August 12, 2009
DOE's Student Achievement Update
The Department of Education (DOE)'s July 16 newsletter announces the news of student achievement, claiming that proficiency scores "continue to improve" and that students are making steady gains in reading and math.
"The progress made by our schools is evidence that student achievement is improving," Superintendent Patricia Hamamoto said.
In the school year 2008-2009, less than half, or only 44 percent of students, were deemed proficient in math. Reading proficiency was slightly higher at 65 percent.
Keep in mind that while No Child Left Behind requires 100 percent of students to reach state standards, each state is required to post assessment scores of only 95 percent of students when calculating Adequate Yearly Progress (AYP) scores. Thus, it is highly possible that published numbers reflect a higher than actual percentage of proficient students. A school could theoretically claim a 100 percent proficiency rate when 5 percent of students are performing below proficiency levels.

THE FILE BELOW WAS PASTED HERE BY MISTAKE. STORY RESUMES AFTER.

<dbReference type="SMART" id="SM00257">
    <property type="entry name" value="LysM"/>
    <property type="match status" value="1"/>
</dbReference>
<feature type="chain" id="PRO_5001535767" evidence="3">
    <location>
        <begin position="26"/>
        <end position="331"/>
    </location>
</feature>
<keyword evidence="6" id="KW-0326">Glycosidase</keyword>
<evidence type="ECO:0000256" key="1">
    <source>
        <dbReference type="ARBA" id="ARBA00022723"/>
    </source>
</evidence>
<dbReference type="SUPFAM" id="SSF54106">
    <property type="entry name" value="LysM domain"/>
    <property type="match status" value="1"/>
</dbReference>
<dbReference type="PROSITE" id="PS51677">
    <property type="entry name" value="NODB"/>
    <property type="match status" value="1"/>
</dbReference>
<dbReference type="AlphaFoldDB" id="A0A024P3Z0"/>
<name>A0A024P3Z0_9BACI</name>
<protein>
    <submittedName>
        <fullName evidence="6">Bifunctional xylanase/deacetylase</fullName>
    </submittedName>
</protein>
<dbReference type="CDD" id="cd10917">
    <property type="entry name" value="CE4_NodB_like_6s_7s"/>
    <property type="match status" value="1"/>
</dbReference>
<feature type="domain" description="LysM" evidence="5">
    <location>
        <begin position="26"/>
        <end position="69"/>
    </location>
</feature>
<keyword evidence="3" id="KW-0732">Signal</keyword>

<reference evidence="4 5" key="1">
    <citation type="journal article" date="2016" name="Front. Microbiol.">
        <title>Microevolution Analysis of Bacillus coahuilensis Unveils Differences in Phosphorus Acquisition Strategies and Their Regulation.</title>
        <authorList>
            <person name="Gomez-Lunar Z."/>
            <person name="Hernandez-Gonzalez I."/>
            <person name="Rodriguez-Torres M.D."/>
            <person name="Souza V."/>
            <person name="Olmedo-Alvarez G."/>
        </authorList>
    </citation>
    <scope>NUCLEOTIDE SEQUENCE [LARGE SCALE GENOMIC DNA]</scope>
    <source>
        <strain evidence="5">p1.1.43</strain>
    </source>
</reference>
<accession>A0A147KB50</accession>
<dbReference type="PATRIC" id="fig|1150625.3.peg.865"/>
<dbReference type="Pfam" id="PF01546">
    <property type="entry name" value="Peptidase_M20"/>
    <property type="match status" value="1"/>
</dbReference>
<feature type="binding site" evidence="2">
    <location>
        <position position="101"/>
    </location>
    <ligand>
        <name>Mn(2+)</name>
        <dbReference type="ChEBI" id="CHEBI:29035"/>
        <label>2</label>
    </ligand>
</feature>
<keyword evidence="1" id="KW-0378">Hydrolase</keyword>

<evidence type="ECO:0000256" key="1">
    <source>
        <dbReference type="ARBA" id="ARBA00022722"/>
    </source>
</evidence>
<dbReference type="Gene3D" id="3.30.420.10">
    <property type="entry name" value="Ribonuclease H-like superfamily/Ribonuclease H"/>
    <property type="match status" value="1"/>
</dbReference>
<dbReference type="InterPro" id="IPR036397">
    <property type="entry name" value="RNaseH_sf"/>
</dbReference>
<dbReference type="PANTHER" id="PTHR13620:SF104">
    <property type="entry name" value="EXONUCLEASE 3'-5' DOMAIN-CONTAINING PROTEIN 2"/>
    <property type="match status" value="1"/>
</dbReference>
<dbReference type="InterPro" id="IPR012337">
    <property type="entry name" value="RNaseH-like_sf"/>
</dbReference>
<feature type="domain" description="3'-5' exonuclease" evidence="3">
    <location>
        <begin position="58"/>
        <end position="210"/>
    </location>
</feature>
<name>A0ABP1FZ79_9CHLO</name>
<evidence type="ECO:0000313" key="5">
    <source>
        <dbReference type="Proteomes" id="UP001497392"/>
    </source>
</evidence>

The Adequate Yearly Progress (AYP) report results are equally sobering. In the 2008-2009 school year, while 97 schools met AYP targets, nearly twice as many, 187 schools, failed to meet AYP targets.
On the DOE's website, Hawaii State Assessment Results for 2008 are posted. It's easy to see how the numbers reflect such poor performance when looking at results for individual schools. The first school listed, Aiea Elementary, shows that for the third grade, 9 students are well below math proficiency level, 29 students approach proficiency, 5 meet proficiency, and only 1 exceeds proficiency. In summary, 86 percent of third-graders at Aiea Elementary are not proficient and only 14 percent are proficient.
At Aliamanu Middle School, 172 eighth-graders perform well below math proficiency level, 93 approach proficiency, 77 meet proficiency, and 29 exceed proficiency. Thus, 71 percent of Aliamanu's eighth-graders are not proficient in math and 29 percent are proficient.
Other schools' results are posted on the DOE's website. While the Superintendent's Info Exchange would have you believe that all is well in the DOE, a little digging shows the opposite.
Correcting historical revisionism and misconceptions promoted by the Akaka Bill.
How Fast Does The State Government Spend Your Money?